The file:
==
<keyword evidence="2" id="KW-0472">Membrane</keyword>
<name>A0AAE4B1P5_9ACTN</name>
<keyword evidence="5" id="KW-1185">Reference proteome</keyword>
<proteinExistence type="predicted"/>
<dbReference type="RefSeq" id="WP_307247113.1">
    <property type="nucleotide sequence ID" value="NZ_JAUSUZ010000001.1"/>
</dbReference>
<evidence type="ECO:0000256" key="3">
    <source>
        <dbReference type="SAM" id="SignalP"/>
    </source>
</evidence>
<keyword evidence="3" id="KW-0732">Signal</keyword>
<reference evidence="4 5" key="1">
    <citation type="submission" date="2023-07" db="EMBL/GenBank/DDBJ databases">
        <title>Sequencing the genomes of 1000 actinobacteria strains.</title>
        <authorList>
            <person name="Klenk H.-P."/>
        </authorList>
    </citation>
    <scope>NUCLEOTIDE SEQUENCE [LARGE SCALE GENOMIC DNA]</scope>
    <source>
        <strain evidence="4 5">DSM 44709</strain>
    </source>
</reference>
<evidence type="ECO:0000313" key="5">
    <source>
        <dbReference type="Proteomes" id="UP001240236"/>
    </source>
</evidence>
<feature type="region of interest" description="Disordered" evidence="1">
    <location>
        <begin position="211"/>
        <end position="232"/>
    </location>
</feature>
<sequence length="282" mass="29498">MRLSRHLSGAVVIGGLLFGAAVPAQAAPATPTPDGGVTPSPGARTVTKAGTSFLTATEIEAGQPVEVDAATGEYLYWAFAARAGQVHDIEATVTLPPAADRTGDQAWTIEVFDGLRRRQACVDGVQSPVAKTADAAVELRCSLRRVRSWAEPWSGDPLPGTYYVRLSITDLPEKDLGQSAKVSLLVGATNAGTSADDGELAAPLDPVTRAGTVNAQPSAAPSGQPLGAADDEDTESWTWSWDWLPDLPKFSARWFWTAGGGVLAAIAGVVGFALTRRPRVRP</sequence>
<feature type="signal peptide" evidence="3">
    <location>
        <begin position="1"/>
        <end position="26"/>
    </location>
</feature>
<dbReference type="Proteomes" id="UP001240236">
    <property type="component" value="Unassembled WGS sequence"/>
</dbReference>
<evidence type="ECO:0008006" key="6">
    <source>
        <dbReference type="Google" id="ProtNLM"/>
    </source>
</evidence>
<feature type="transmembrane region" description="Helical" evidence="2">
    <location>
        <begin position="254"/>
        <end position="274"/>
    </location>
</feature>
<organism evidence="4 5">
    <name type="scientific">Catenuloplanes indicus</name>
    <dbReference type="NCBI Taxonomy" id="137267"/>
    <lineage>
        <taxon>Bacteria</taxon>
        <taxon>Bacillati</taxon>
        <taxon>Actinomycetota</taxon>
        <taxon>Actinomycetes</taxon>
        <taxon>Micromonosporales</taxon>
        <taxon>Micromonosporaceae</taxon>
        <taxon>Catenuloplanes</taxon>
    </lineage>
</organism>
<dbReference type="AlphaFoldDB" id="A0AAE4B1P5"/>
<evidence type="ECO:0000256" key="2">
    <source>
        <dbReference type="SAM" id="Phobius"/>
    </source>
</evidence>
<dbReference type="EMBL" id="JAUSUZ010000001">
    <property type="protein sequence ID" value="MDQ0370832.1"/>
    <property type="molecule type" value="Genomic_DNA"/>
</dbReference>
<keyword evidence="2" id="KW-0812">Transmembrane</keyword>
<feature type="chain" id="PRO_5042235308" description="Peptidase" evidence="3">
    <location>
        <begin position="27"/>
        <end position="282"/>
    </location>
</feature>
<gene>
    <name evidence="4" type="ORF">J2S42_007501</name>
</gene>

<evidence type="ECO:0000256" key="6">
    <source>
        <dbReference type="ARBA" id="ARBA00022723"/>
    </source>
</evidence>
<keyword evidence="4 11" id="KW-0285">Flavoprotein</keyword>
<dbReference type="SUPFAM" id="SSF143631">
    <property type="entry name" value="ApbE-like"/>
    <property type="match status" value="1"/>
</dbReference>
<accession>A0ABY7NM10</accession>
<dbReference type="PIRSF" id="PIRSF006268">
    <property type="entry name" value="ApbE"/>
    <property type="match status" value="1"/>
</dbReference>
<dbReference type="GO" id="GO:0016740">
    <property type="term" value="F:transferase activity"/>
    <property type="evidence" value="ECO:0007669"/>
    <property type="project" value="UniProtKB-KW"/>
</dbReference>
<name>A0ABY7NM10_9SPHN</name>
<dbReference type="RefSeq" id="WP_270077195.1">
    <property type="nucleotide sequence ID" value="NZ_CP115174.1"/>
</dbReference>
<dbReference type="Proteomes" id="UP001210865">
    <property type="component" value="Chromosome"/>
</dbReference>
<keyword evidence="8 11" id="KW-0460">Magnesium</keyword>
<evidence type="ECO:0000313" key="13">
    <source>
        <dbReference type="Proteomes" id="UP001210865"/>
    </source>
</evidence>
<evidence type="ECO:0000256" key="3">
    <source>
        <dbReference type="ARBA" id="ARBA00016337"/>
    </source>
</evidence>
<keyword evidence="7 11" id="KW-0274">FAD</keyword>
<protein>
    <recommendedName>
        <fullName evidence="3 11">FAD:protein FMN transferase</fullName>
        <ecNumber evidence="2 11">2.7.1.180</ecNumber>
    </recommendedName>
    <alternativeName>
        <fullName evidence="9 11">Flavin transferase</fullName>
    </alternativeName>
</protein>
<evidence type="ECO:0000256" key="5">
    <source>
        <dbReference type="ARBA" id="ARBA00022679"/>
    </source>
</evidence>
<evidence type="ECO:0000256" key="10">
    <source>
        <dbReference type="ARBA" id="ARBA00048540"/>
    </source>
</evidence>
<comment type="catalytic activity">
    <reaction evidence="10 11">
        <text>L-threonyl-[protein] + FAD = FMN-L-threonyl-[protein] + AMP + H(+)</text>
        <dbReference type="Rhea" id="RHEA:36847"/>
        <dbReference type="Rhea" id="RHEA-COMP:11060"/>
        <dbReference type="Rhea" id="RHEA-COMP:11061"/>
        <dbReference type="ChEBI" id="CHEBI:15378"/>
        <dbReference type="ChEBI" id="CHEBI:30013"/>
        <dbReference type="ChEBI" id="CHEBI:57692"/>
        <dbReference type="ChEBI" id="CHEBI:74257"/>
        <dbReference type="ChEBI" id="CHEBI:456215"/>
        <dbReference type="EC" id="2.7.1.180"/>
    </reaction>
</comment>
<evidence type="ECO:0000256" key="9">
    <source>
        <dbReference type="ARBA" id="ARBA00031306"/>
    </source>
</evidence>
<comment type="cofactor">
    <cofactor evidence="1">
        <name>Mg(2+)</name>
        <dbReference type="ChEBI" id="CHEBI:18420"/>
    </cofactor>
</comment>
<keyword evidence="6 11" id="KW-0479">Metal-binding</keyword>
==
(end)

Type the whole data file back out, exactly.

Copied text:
<keyword evidence="2" id="KW-0472">Membrane</keyword>
<name>A0AAE4B1P5_9ACTN</name>
<keyword evidence="5" id="KW-1185">Reference proteome</keyword>
<proteinExistence type="predicted"/>
<dbReference type="RefSeq" id="WP_307247113.1">
    <property type="nucleotide sequence ID" value="NZ_JAUSUZ010000001.1"/>
</dbReference>
<evidence type="ECO:0000256" key="3">
    <source>
        <dbReference type="SAM" id="SignalP"/>
    </source>
</evidence>
<keyword evidence="3" id="KW-0732">Signal</keyword>
<reference evidence="4 5" key="1">
    <citation type="submission" date="2023-07" db="EMBL/GenBank/DDBJ databases">
        <title>Sequencing the genomes of 1000 actinobacteria strains.</title>
        <authorList>
            <person name="Klenk H.-P."/>
        </authorList>
    </citation>
    <scope>NUCLEOTIDE SEQUENCE [LARGE SCALE GENOMIC DNA]</scope>
    <source>
        <strain evidence="4 5">DSM 44709</strain>
    </source>
</reference>
<evidence type="ECO:0000313" key="5">
    <source>
        <dbReference type="Proteomes" id="UP001240236"/>
    </source>
</evidence>
<feature type="region of interest" description="Disordered" evidence="1">
    <location>
        <begin position="211"/>
        <end position="232"/>
    </location>
</feature>
<sequence length="282" mass="29498">MRLSRHLSGAVVIGGLLFGAAVPAQAAPATPTPDGGVTPSPGARTVTKAGTSFLTATEIEAGQPVEVDAATGEYLYWAFAARAGQVHDIEATVTLPPAADRTGDQAWTIEVFDGLRRRQACVDGVQSPVAKTADAAVELRCSLRRVRSWAEPWSGDPLPGTYYVRLSITDLPEKDLGQSAKVSLLVGATNAGTSADDGELAAPLDPVTRAGTVNAQPSAAPSGQPLGAADDEDTESWTWSWDWLPDLPKFSARWFWTAGGGVLAAIAGVVGFALTRRPRVRP</sequence>
<feature type="signal peptide" evidence="3">
    <location>
        <begin position="1"/>
        <end position="26"/>
    </location>
</feature>
<dbReference type="Proteomes" id="UP001240236">
    <property type="component" value="Unassembled WGS sequence"/>
</dbReference>
<evidence type="ECO:0008006" key="6">
    <source>
        <dbReference type="Google" id="ProtNLM"/>
    </source>
</evidence>
<feature type="transmembrane region" description="Helical" evidence="2">
    <location>
        <begin position="254"/>
        <end position="274"/>
    </location>
</feature>
<organism evidence="4 5">
    <name type="scientific">Catenuloplanes indicus</name>
    <dbReference type="NCBI Taxonomy" id="137267"/>
    <lineage>
        <taxon>Bacteria</taxon>
        <taxon>Bacillati</taxon>
        <taxon>Actinomycetota</taxon>
        <taxon>Actinomycetes</taxon>
        <taxon>Micromonosporales</taxon>
        <taxon>Micromonosporaceae</taxon>
        <taxon>Catenuloplanes</taxon>
    </lineage>
</organism>
<dbReference type="AlphaFoldDB" id="A0AAE4B1P5"/>
<evidence type="ECO:0000256" key="2">
    <source>
        <dbReference type="SAM" id="Phobius"/>
    </source>
</evidence>
<dbReference type="EMBL" id="JAUSUZ010000001">
    <property type="protein sequence ID" value="MDQ0370832.1"/>
    <property type="molecule type" value="Genomic_DNA"/>
</dbReference>
<keyword evidence="2" id="KW-0812">Transmembrane</keyword>
<feature type="chain" id="PRO_5042235308" description="Peptidase" evidence="3">
    <location>
        <begin position="27"/>
        <end position="282"/>
    </location>
</feature>
<gene>
    <name evidence="4" type="ORF">J2S42_007501</name>
</gene>

<evidence type="ECO:0000256" key="6">
    <source>
        <dbReference type="ARBA" id="ARBA00022723"/>
    </source>
</evidence>
<keyword evidence="4 11" id="KW-0285">Flavoprotein</keyword>
<dbReference type="SUPFAM" id="SSF143631">
    <property type="entry name" value="ApbE-like"/>
    <property type="match status" value="1"/>
</dbReference>
<accession>A0ABY7NM10</accession>
<dbReference type="PIRSF" id="PIRSF006268">
    <property type="entry name" value="ApbE"/>
    <property type="match status" value="1"/>
</dbReference>
<dbReference type="GO" id="GO:0016740">
    <property type="term" value="F:transferase activity"/>
    <property type="evidence" value="ECO:0007669"/>
    <property type="project" value="UniProtKB-KW"/>
</dbReference>
<name>A0ABY7NM10_9SPHN</name>
<dbReference type="RefSeq" id="WP_270077195.1">
    <property type="nucleotide sequence ID" value="NZ_CP115174.1"/>
</dbReference>
<dbReference type="Proteomes" id="UP001210865">
    <property type="component" value="Chromosome"/>
</dbReference>
<keyword evidence="8 11" id="KW-0460">Magnesium</keyword>
<evidence type="ECO:0000313" key="13">
    <source>
        <dbReference type="Proteomes" id="UP001210865"/>
    </source>
</evidence>
<evidence type="ECO:0000256" key="3">
    <source>
        <dbReference type="ARBA" id="ARBA00016337"/>
    </source>
</evidence>
<keyword evidence="7 11" id="KW-0274">FAD</keyword>
<protein>
    <recommendedName>
        <fullName evidence="3 11">FAD:protein FMN transferase</fullName>
        <ecNumber evidence="2 11">2.7.1.180</ecNumber>
    </recommendedName>
    <alternativeName>
        <fullName evidence="9 11">Flavin transferase</fullName>
    </alternativeName>
</protein>
<evidence type="ECO:0000256" key="5">
    <source>
        <dbReference type="ARBA" id="ARBA00022679"/>
    </source>
</evidence>
<evidence type="ECO:0000256" key="10">
    <source>
        <dbReference type="ARBA" id="ARBA00048540"/>
    </source>
</evidence>
<comment type="catalytic activity">
    <reaction evidence="10 11">
        <text>L-threonyl-[protein] + FAD = FMN-L-threonyl-[protein] + AMP + H(+)</text>
        <dbReference type="Rhea" id="RHEA:36847"/>
        <dbReference type="Rhea" id="RHEA-COMP:11060"/>
        <dbReference type="Rhea" id="RHEA-COMP:11061"/>
        <dbReference type="ChEBI" id="CHEBI:15378"/>
        <dbReference type="ChEBI" id="CHEBI:30013"/>
        <dbReference type="ChEBI" id="CHEBI:57692"/>
        <dbReference type="ChEBI" id="CHEBI:74257"/>
        <dbReference type="ChEBI" id="CHEBI:456215"/>
        <dbReference type="EC" id="2.7.1.180"/>
    </reaction>
</comment>
<evidence type="ECO:0000256" key="9">
    <source>
        <dbReference type="ARBA" id="ARBA00031306"/>
    </source>
</evidence>
<comment type="cofactor">
    <cofactor evidence="1">
        <name>Mg(2+)</name>
        <dbReference type="ChEBI" id="CHEBI:18420"/>
    </cofactor>
</comment>
<keyword evidence="6 11" id="KW-0479">Metal-binding</keyword>